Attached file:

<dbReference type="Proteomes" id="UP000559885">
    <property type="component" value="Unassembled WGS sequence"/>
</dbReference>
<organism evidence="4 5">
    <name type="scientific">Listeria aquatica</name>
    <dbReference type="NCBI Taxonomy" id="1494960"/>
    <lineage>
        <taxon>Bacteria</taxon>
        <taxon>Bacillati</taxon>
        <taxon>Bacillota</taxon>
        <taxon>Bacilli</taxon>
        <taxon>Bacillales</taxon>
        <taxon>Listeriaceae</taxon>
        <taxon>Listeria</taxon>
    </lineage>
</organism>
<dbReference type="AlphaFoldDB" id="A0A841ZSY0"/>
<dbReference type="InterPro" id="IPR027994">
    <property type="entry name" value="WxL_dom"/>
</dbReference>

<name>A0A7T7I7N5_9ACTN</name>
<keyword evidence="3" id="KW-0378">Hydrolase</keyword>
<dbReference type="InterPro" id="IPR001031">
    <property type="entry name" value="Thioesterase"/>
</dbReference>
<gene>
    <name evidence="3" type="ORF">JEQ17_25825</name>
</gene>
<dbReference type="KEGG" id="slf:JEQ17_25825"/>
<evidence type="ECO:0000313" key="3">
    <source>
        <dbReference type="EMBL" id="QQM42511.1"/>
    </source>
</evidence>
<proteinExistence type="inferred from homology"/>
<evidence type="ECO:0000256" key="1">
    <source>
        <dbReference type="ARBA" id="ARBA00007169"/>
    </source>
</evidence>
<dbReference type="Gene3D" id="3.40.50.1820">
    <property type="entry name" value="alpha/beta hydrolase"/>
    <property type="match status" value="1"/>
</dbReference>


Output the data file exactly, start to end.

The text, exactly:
<dbReference type="Proteomes" id="UP000559885">
    <property type="component" value="Unassembled WGS sequence"/>
</dbReference>
<organism evidence="4 5">
    <name type="scientific">Listeria aquatica</name>
    <dbReference type="NCBI Taxonomy" id="1494960"/>
    <lineage>
        <taxon>Bacteria</taxon>
        <taxon>Bacillati</taxon>
        <taxon>Bacillota</taxon>
        <taxon>Bacilli</taxon>
        <taxon>Bacillales</taxon>
        <taxon>Listeriaceae</taxon>
        <taxon>Listeria</taxon>
    </lineage>
</organism>
<dbReference type="AlphaFoldDB" id="A0A841ZSY0"/>
<dbReference type="InterPro" id="IPR027994">
    <property type="entry name" value="WxL_dom"/>
</dbReference>

<name>A0A7T7I7N5_9ACTN</name>
<keyword evidence="3" id="KW-0378">Hydrolase</keyword>
<dbReference type="InterPro" id="IPR001031">
    <property type="entry name" value="Thioesterase"/>
</dbReference>
<gene>
    <name evidence="3" type="ORF">JEQ17_25825</name>
</gene>
<dbReference type="KEGG" id="slf:JEQ17_25825"/>
<evidence type="ECO:0000313" key="3">
    <source>
        <dbReference type="EMBL" id="QQM42511.1"/>
    </source>
</evidence>
<proteinExistence type="inferred from homology"/>
<evidence type="ECO:0000256" key="1">
    <source>
        <dbReference type="ARBA" id="ARBA00007169"/>
    </source>
</evidence>
<dbReference type="Gene3D" id="3.40.50.1820">
    <property type="entry name" value="alpha/beta hydrolase"/>
    <property type="match status" value="1"/>
</dbReference>